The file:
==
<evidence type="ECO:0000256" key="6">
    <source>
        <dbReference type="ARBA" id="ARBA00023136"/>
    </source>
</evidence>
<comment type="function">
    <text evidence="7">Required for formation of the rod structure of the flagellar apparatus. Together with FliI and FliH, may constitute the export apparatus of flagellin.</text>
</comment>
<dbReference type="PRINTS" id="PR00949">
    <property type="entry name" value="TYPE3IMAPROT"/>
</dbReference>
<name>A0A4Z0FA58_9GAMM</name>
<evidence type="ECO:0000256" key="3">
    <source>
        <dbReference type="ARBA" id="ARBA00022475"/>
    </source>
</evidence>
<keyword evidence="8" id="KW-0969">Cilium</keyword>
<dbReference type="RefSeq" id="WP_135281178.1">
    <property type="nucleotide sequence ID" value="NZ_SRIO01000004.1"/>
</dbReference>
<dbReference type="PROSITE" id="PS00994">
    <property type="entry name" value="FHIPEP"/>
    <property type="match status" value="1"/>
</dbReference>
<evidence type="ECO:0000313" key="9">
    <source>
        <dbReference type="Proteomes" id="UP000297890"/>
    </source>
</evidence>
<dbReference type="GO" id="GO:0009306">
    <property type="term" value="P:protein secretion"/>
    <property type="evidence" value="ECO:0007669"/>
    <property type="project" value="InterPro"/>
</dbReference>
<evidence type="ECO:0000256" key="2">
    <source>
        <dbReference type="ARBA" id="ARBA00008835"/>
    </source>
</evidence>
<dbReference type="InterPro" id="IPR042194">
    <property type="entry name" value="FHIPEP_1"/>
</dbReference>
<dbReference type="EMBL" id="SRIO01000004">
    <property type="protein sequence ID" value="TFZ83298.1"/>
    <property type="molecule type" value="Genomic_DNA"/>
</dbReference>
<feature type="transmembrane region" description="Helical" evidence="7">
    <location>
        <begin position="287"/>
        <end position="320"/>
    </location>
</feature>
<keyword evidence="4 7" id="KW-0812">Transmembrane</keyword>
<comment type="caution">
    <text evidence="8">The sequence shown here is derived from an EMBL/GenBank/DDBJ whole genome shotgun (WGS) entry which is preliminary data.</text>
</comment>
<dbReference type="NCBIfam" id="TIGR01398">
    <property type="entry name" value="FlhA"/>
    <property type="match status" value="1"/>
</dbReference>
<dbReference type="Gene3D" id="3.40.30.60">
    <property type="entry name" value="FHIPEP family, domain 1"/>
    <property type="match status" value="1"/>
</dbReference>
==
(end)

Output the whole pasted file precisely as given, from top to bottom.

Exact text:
<evidence type="ECO:0000256" key="6">
    <source>
        <dbReference type="ARBA" id="ARBA00023136"/>
    </source>
</evidence>
<comment type="function">
    <text evidence="7">Required for formation of the rod structure of the flagellar apparatus. Together with FliI and FliH, may constitute the export apparatus of flagellin.</text>
</comment>
<dbReference type="PRINTS" id="PR00949">
    <property type="entry name" value="TYPE3IMAPROT"/>
</dbReference>
<name>A0A4Z0FA58_9GAMM</name>
<evidence type="ECO:0000256" key="3">
    <source>
        <dbReference type="ARBA" id="ARBA00022475"/>
    </source>
</evidence>
<keyword evidence="8" id="KW-0969">Cilium</keyword>
<dbReference type="RefSeq" id="WP_135281178.1">
    <property type="nucleotide sequence ID" value="NZ_SRIO01000004.1"/>
</dbReference>
<dbReference type="PROSITE" id="PS00994">
    <property type="entry name" value="FHIPEP"/>
    <property type="match status" value="1"/>
</dbReference>
<evidence type="ECO:0000313" key="9">
    <source>
        <dbReference type="Proteomes" id="UP000297890"/>
    </source>
</evidence>
<dbReference type="GO" id="GO:0009306">
    <property type="term" value="P:protein secretion"/>
    <property type="evidence" value="ECO:0007669"/>
    <property type="project" value="InterPro"/>
</dbReference>
<evidence type="ECO:0000256" key="2">
    <source>
        <dbReference type="ARBA" id="ARBA00008835"/>
    </source>
</evidence>
<dbReference type="InterPro" id="IPR042194">
    <property type="entry name" value="FHIPEP_1"/>
</dbReference>
<dbReference type="EMBL" id="SRIO01000004">
    <property type="protein sequence ID" value="TFZ83298.1"/>
    <property type="molecule type" value="Genomic_DNA"/>
</dbReference>
<feature type="transmembrane region" description="Helical" evidence="7">
    <location>
        <begin position="287"/>
        <end position="320"/>
    </location>
</feature>
<keyword evidence="4 7" id="KW-0812">Transmembrane</keyword>
<comment type="caution">
    <text evidence="8">The sequence shown here is derived from an EMBL/GenBank/DDBJ whole genome shotgun (WGS) entry which is preliminary data.</text>
</comment>
<dbReference type="NCBIfam" id="TIGR01398">
    <property type="entry name" value="FlhA"/>
    <property type="match status" value="1"/>
</dbReference>
<dbReference type="Gene3D" id="3.40.30.60">
    <property type="entry name" value="FHIPEP family, domain 1"/>
    <property type="match status" value="1"/>
</dbReference>